This humble workhorse of the Royal Navy played a vital role in the re-taking of the Falkland Islands back in 1982. For our latest Christmas boat test special, Motor Boat & Yachting editor Hugo Andreae put a restored F8 landing craft through its paces to see what that must have felt like...
Over the years we have tested dozens of remarkable craft as part of our tradition of sea trialling something weird and wonderful in our Christmas issue, but what makes this year’s choice of craft so interesting is its unremarkableness.
F8 is a 1959 Royal Navy Type 2 LCA (Landing Craft Assault), although being attached to an amphibious assault ship, it’s officially known as an LCVP (Landing Craft Vehicle Personnel).
As such it was arguably the humblest of all vessels in Her Majesty’s Navy; it was commanded by a rating rather than an officer, it carried no weapons of its own and it only merited a number rather than a name.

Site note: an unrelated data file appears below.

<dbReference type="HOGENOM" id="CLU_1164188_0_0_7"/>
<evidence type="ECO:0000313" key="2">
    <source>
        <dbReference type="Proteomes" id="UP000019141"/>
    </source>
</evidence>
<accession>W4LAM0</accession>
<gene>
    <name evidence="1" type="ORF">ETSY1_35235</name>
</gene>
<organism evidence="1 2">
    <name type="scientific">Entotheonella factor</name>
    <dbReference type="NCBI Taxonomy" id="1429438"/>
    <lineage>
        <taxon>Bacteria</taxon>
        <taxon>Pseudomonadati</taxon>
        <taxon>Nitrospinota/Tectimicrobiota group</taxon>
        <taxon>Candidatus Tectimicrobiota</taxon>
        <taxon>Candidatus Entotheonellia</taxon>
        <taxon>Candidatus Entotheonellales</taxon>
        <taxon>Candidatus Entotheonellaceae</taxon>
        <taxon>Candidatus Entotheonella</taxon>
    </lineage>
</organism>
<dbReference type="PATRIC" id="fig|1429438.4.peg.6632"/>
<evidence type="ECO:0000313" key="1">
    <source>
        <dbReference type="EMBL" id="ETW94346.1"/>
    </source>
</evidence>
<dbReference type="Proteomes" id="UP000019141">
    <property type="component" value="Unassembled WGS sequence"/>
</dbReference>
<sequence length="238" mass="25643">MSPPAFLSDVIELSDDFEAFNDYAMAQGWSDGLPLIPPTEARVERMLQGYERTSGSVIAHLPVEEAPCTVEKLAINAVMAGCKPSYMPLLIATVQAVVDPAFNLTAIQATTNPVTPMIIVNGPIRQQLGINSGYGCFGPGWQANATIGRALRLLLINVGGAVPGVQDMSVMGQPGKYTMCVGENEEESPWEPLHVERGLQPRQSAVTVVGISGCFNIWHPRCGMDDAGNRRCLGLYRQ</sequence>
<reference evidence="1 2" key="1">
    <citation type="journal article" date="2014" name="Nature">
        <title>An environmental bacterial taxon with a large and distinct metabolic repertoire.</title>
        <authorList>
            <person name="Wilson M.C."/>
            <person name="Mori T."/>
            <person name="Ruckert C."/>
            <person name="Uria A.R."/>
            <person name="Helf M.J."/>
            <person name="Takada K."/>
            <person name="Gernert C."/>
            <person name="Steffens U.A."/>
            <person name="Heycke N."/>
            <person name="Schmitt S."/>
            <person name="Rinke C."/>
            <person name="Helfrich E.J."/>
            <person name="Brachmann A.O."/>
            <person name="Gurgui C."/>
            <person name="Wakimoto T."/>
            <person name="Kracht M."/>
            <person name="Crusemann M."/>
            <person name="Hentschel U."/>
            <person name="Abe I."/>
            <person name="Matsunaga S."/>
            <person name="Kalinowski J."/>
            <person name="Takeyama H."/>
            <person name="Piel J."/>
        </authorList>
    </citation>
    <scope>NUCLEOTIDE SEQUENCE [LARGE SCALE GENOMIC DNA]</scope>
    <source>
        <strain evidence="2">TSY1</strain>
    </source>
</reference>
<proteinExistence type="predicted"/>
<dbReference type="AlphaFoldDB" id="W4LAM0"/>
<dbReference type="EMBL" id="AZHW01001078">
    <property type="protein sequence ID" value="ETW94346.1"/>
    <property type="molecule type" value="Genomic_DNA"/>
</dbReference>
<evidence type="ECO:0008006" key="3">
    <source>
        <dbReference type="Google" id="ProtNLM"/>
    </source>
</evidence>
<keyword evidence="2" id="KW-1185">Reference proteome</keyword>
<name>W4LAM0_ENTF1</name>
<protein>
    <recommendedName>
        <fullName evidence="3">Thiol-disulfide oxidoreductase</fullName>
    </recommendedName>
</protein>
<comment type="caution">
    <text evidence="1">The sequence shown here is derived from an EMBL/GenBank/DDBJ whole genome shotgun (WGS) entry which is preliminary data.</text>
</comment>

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Yet it was also one of the most important craft of its time. Its predecessor, the LCA Type 1, served an invaluable role in both the evacuation of Dunkirk and the D-Day landings, while F8 itself played a pivotal part in the re-taking of the Falklands Islands in 1982.
One of only two surviving LCVPs, both of which were carried on board HMS Fearless, it was purchased by the Portsmouth Naval Base Property Trust in 1997 from a local salvage yard and was initially used as a floating display on the museum’s mast pond until gradual deterioration eventually led to it sinking.
However, thanks to a grant from the Chancellor’s Libor Fund (a fine levied on the banks for illegally rigging the libor rate), it was not only raised and repaired but restored back to full working order by Landau UK during 2019/2020.
It now forms part of the PNBT’s fleet of historic small ships based at Portsmouth Historic Dockyard and takes visitors on short trips round the harbour for the princely sum of just £10 a head.
Read our full Royal Navy landing craft test drive report in the January 2022 issue of MBY, out December 2.
Foxtrot 8 Royal Navy landing craft specifications
LOA: 43ft 0in (13.11m)
Beam: 10ft 6in (3.20m)
Draft: 1ft 10in (0.56m)
Displacement: 12.5 tonnes
Capacity: 35 men or 2 Champs (weight 4 tonnes)
Test engines: Twin 185hp Weichair WP6 185-21
Top speed: 11.3 knots
Cruising speed: 8 knots
Manufacturer: Dorset Yacht Company, Poole
Cost of restoration: £250,000